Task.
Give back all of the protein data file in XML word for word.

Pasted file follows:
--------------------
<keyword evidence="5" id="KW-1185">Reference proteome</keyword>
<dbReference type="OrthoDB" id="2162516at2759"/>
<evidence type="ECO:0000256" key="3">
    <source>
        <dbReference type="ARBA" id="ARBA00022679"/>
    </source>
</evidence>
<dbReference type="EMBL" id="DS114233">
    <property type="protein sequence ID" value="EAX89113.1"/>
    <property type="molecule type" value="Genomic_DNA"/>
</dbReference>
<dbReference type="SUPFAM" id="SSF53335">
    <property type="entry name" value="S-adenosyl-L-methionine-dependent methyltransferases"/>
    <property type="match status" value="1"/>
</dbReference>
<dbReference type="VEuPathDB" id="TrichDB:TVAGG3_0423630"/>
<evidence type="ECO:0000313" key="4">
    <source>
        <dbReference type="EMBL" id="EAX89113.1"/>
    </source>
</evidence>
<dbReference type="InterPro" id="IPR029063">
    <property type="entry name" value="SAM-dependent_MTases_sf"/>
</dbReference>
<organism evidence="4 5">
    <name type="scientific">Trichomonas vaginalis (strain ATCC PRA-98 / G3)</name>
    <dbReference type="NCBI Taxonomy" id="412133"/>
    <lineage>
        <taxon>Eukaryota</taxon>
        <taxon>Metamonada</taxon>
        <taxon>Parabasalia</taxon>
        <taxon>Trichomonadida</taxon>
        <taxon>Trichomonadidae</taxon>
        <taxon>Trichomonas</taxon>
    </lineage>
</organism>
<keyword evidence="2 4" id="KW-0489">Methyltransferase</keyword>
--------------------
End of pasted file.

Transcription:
<keyword evidence="5" id="KW-1185">Reference proteome</keyword>
<dbReference type="OrthoDB" id="2162516at2759"/>
<evidence type="ECO:0000256" key="3">
    <source>
        <dbReference type="ARBA" id="ARBA00022679"/>
    </source>
</evidence>
<dbReference type="EMBL" id="DS114233">
    <property type="protein sequence ID" value="EAX89113.1"/>
    <property type="molecule type" value="Genomic_DNA"/>
</dbReference>
<dbReference type="SUPFAM" id="SSF53335">
    <property type="entry name" value="S-adenosyl-L-methionine-dependent methyltransferases"/>
    <property type="match status" value="1"/>
</dbReference>
<dbReference type="VEuPathDB" id="TrichDB:TVAGG3_0423630"/>
<evidence type="ECO:0000313" key="4">
    <source>
        <dbReference type="EMBL" id="EAX89113.1"/>
    </source>
</evidence>
<dbReference type="InterPro" id="IPR029063">
    <property type="entry name" value="SAM-dependent_MTases_sf"/>
</dbReference>
<organism evidence="4 5">
    <name type="scientific">Trichomonas vaginalis (strain ATCC PRA-98 / G3)</name>
    <dbReference type="NCBI Taxonomy" id="412133"/>
    <lineage>
        <taxon>Eukaryota</taxon>
        <taxon>Metamonada</taxon>
        <taxon>Parabasalia</taxon>
        <taxon>Trichomonadida</taxon>
        <taxon>Trichomonadidae</taxon>
        <taxon>Trichomonas</taxon>
    </lineage>
</organism>
<keyword evidence="2 4" id="KW-0489">Methyltransferase</keyword>